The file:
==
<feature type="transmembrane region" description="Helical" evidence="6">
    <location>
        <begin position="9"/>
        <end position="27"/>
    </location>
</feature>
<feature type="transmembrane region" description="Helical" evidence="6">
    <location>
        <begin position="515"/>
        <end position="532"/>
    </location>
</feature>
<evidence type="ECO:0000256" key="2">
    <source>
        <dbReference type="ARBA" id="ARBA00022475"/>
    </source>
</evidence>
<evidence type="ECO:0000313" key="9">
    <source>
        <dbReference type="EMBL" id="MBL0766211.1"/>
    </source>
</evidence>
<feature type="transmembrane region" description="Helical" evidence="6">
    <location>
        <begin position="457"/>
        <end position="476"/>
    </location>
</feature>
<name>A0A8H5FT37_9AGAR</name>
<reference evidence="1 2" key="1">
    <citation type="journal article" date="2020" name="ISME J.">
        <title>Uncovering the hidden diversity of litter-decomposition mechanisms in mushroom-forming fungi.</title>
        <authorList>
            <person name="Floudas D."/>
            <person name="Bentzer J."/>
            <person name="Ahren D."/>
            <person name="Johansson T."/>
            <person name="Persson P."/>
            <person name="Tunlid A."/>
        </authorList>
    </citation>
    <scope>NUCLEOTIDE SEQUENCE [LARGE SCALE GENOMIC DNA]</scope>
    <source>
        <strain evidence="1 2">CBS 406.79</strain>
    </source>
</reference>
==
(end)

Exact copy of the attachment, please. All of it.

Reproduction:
<feature type="transmembrane region" description="Helical" evidence="6">
    <location>
        <begin position="9"/>
        <end position="27"/>
    </location>
</feature>
<feature type="transmembrane region" description="Helical" evidence="6">
    <location>
        <begin position="515"/>
        <end position="532"/>
    </location>
</feature>
<evidence type="ECO:0000256" key="2">
    <source>
        <dbReference type="ARBA" id="ARBA00022475"/>
    </source>
</evidence>
<evidence type="ECO:0000313" key="9">
    <source>
        <dbReference type="EMBL" id="MBL0766211.1"/>
    </source>
</evidence>
<feature type="transmembrane region" description="Helical" evidence="6">
    <location>
        <begin position="457"/>
        <end position="476"/>
    </location>
</feature>
<name>A0A8H5FT37_9AGAR</name>
<reference evidence="1 2" key="1">
    <citation type="journal article" date="2020" name="ISME J.">
        <title>Uncovering the hidden diversity of litter-decomposition mechanisms in mushroom-forming fungi.</title>
        <authorList>
            <person name="Floudas D."/>
            <person name="Bentzer J."/>
            <person name="Ahren D."/>
            <person name="Johansson T."/>
            <person name="Persson P."/>
            <person name="Tunlid A."/>
        </authorList>
    </citation>
    <scope>NUCLEOTIDE SEQUENCE [LARGE SCALE GENOMIC DNA]</scope>
    <source>
        <strain evidence="1 2">CBS 406.79</strain>
    </source>
</reference>